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Visual impairment and age-related eye diseases in Florida: Findings from 2006 Behavioral Risk Factors Surveillance System (BRFSS) in Nine states
  • Published Date:
    Sep 13 2009
  • Source:
    Risk Manag Healthc Policy. 2009; 2:65-71.
Filetype[PDF - 162.92 KB]


Details:
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  • Description:
    Purpose

    To compare the prevalence of age-related eye disease, visual impairment, and eye care service utilization among adults aged 65 and older in Florida with eight other states.

    Methods

    In 2006, nine states conducted the visual impairment and access to eye care module using the Behavioral Risk Factors Surveillance System (BRFSS) survey (N = 62,750). Visual impairment was based on self-reported ability to see distant and near objects. Age-related eye diseases including cataract, glaucoma, macular degeneration, and diabetic retinopathy were self-reported with diagnosis confirmed by a health care professional. Eye care visit or examination was assessed by whether a respondent reported an eye visit or dilated eye examination within the past year.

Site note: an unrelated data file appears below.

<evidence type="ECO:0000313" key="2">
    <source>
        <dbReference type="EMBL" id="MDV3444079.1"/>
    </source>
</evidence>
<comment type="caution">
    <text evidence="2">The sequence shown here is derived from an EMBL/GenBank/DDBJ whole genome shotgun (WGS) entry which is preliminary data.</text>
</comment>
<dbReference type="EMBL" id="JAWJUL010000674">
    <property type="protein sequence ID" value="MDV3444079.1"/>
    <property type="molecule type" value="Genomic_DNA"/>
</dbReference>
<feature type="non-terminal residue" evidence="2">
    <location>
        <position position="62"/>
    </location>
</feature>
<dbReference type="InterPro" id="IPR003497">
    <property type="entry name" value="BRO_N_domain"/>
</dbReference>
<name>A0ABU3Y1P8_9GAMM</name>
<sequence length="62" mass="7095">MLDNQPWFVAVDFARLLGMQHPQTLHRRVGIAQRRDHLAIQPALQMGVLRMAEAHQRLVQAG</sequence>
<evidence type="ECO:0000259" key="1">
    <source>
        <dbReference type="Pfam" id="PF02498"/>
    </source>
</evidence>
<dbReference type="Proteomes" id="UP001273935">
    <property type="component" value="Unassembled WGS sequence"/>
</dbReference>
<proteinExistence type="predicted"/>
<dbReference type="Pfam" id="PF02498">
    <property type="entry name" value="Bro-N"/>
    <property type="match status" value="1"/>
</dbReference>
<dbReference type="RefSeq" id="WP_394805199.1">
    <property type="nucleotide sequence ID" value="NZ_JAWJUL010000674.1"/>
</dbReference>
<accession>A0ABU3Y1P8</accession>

Results

    The estimated prevalence of distant and near visual impairment was lower in Florida than in the eight other states (distant: 11.5% vs 15.2%, P < 0.001; near: 22.3% vs 28.7%, P < 0.001). There was no significant difference with the prevalence of age-related macular degeneration and diabetic retinopathy between these two groups. The prevalence of glaucoma and cataract was higher in Florida. The rates of eye care visits (80.5% vs 74.8%, P < 0.01) and dilated eye examinations (74.7% vs 64.0%, P < 0.01) were higher in Florida. After controlling for demographic variables, chronic conditions, insurance, and eye examination, results for elderly in Florida continued to demonstrate less visually impaired.

    Conclusion

    Fewer elderly in Florida reported visual impairment in spite of comparable or higher prevalence of age-related eye diseases with other states. Health care utilization and health insurance for eye care coverage were also higher in Florida, which may account for the phenomena. More research is needed to investigate the association.